Before installing a car seat, the most important step is reading the manuals for both the vehicle and the car seat. The vehicle manual will tell you what kind of seat belts your vehicle has. The car seat manual will tell you what kinds of seat belts the car seat can be used with and if the car seat has any additional locking features of its own.
The following is a basic guide; always read the manual first, and visit a Child Passenger Safety Technician if one is available.
In order to properly install a car seat using the seat belt, the car seat must be tightly installed with less than one inch of movement. To achieve that goal, the seat belt must be locked. There are four ways this can be done:
- Using the seat belt’s latchplate.
- Using the seat belt’s retractor.
- Using a locking clip or belt shortening clip.
- Using a car seat’s built-in lockoff.
Beginning in 1996, all passenger vehicle seatbelts are required to lock pre-crash. This means that seat belts have a locking mechanism in the retractor or in the latchplate. If the vehicle is older than 1996, it may only have an emergency lock, which will require either a locking clip, belt shortening clip, or a car seat lock off to create a pre-crash lock.
Confused? We’re here to help! We’ll explain each kind of belt below.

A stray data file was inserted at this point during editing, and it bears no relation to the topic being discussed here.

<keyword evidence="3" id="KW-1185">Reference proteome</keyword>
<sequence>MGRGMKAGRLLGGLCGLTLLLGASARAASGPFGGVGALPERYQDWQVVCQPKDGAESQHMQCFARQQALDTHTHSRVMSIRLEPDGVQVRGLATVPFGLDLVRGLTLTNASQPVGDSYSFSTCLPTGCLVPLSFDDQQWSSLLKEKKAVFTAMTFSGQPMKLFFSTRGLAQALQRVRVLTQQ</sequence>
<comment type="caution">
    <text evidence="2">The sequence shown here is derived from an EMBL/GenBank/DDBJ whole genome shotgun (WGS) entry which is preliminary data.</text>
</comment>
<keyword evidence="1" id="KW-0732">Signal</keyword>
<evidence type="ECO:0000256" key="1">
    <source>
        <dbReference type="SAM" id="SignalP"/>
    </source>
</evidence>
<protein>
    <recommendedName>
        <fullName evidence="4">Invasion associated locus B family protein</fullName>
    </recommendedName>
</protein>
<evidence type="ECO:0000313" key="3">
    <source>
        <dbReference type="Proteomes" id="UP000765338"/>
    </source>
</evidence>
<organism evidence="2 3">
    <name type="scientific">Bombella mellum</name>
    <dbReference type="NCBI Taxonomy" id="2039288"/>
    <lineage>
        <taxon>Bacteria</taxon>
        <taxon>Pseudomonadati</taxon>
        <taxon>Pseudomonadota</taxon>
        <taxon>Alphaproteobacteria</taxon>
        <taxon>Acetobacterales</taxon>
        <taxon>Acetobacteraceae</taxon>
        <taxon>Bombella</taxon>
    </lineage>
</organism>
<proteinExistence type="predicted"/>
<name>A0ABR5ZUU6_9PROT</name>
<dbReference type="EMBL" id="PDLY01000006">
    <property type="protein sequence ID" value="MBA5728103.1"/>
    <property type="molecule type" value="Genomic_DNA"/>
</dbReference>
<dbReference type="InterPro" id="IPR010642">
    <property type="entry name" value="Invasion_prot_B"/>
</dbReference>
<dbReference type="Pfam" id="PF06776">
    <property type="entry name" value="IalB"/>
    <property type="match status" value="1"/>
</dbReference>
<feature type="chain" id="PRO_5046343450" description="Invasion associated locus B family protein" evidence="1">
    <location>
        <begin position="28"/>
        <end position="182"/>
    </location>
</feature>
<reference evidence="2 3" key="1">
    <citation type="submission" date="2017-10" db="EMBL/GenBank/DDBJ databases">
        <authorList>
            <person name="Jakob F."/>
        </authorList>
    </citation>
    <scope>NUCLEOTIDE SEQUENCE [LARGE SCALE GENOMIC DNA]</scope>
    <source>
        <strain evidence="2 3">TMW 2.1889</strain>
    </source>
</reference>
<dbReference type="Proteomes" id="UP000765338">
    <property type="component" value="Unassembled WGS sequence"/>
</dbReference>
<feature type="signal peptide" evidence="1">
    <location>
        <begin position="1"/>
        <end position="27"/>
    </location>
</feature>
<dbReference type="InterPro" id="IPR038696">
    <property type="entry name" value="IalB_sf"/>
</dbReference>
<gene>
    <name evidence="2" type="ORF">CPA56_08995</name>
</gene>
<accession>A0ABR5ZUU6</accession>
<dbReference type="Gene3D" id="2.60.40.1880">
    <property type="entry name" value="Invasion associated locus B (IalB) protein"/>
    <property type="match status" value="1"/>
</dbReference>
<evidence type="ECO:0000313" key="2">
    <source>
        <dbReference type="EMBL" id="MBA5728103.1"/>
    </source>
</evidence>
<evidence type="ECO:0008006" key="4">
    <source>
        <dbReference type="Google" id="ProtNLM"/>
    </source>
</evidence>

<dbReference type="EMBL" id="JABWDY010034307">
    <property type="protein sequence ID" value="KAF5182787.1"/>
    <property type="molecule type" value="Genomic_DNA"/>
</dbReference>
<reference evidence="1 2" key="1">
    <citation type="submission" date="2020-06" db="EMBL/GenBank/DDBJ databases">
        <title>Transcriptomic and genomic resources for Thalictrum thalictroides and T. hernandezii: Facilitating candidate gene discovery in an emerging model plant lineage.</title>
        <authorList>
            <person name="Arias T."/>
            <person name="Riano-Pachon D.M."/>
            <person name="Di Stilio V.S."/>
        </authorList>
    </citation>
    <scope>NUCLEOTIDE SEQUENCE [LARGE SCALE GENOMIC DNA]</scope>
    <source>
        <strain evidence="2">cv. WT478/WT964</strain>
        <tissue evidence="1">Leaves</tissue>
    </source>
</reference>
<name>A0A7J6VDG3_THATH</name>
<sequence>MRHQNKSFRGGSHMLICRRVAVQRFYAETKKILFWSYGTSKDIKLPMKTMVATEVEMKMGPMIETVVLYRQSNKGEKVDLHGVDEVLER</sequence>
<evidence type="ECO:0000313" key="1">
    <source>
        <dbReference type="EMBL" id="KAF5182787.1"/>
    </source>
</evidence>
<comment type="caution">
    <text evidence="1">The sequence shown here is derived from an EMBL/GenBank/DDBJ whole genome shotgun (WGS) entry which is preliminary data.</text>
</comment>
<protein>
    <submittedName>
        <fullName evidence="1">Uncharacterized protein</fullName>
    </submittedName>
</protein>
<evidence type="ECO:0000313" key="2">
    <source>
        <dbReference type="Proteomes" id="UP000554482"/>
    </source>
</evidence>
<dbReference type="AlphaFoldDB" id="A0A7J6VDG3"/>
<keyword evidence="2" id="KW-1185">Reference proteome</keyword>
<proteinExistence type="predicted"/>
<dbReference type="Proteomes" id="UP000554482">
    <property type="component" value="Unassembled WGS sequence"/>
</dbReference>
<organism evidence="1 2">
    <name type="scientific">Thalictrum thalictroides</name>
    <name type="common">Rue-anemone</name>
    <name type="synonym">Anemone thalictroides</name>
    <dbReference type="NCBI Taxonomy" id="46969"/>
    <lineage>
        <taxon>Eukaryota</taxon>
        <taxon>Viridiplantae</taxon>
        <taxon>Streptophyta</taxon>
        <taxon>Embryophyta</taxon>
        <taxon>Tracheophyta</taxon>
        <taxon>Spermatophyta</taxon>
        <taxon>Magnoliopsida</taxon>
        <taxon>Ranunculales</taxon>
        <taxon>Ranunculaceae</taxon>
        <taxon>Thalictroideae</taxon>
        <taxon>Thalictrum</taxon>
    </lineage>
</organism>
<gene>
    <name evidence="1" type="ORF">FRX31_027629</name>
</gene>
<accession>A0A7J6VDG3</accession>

First, we’ll take a look at all the different types of latchplates that can be found in cars on the road today.
Sliding latchplates are the most common type; they slide freely along the lap/shoulder belt. If the vehicle is 1996 or newer, most commonly a lap/shoulder belt with this type of latchplate will lock at the retractor (more on that in a minute!). If the vehicle is older than 1996, a locking clip or car seat lockoff can be used with this type of latchplate.
Locking Latchplate (also called Cinching Latchplate)
There are two basic types of locking latchplates. One type is found on lap only belts, the other type is found on lap/shoulder belts.
The locking latchplates may look different from the pictures provided. A lap/shoulder belt with a locking latchplate slides fairly easily before it is buckled, however, once buckled and tightened, the lap portion of the belt will remain locked.
A locking latchplate on a lap belt will lock once the tail is pulled to tighten it.
Switchable latchplates are not common, and most often appear in older European vehicles. They have a button on the back that must be engaged to switch from regular passenger use to car seat use in order to properly lock the belt for car seat installation.
This type of latchplate is sewn onto the seat belt and may have a lap-only belt or a lap and shoulder belt, as pictured here. Sewn-on latchplates are mainly found in cars built before 1996.
If a sewn-on latchplate does not have a locking retractor, a belt shortening clip must be used. The procedure for use of a belt shortening clip can be tricky, and we would recommend contacting a CPST for assistance if you need to use one.
Now, we’ll look at the different types of retractors.
Emergency Locking Retractor (ELR)